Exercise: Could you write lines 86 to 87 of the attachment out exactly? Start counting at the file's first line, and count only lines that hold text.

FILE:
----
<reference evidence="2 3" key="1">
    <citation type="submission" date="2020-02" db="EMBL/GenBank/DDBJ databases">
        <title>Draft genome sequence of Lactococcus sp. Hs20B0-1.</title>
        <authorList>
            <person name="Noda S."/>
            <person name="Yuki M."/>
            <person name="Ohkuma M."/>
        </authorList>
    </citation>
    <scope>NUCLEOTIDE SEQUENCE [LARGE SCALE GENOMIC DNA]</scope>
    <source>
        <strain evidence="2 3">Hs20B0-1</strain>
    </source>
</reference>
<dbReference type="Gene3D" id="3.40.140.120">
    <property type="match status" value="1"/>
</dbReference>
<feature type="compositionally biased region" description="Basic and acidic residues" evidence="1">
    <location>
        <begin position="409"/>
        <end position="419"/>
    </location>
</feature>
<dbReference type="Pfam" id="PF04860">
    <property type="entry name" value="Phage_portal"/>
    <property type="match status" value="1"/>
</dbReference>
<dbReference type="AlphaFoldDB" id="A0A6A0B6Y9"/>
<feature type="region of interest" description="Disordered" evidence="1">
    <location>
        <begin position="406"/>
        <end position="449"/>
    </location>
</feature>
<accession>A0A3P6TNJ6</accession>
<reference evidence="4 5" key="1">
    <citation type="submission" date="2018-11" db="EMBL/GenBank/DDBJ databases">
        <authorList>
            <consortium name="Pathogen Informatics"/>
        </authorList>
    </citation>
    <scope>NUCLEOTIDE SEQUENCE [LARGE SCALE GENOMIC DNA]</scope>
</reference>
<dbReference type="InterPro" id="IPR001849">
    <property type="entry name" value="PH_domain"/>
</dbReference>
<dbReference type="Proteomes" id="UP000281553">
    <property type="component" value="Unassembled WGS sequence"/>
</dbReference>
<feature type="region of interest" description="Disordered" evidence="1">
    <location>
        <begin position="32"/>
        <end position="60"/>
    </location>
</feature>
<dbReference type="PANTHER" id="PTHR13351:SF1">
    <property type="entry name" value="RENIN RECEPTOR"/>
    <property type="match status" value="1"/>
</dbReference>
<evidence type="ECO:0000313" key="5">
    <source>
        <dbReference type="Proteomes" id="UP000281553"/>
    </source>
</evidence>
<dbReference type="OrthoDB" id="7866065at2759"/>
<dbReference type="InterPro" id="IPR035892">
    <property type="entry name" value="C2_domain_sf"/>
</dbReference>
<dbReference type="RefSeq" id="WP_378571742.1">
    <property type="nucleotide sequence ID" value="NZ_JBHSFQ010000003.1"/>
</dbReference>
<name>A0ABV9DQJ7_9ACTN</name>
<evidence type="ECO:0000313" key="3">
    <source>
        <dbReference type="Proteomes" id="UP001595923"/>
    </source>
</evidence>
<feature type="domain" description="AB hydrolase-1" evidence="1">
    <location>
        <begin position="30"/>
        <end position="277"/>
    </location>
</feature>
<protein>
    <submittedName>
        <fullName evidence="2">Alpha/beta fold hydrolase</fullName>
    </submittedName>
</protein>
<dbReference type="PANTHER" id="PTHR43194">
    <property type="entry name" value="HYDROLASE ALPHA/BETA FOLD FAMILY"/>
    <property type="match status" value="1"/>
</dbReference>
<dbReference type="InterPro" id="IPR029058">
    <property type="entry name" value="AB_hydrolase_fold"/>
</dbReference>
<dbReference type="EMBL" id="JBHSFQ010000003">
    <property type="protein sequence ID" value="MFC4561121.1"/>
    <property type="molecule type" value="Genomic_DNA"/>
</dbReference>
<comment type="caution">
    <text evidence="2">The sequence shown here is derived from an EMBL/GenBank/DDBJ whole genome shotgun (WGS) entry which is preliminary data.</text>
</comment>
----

        <fullName evidence="2">Alpha/beta fold hydrolase</fullName>
    </submittedName>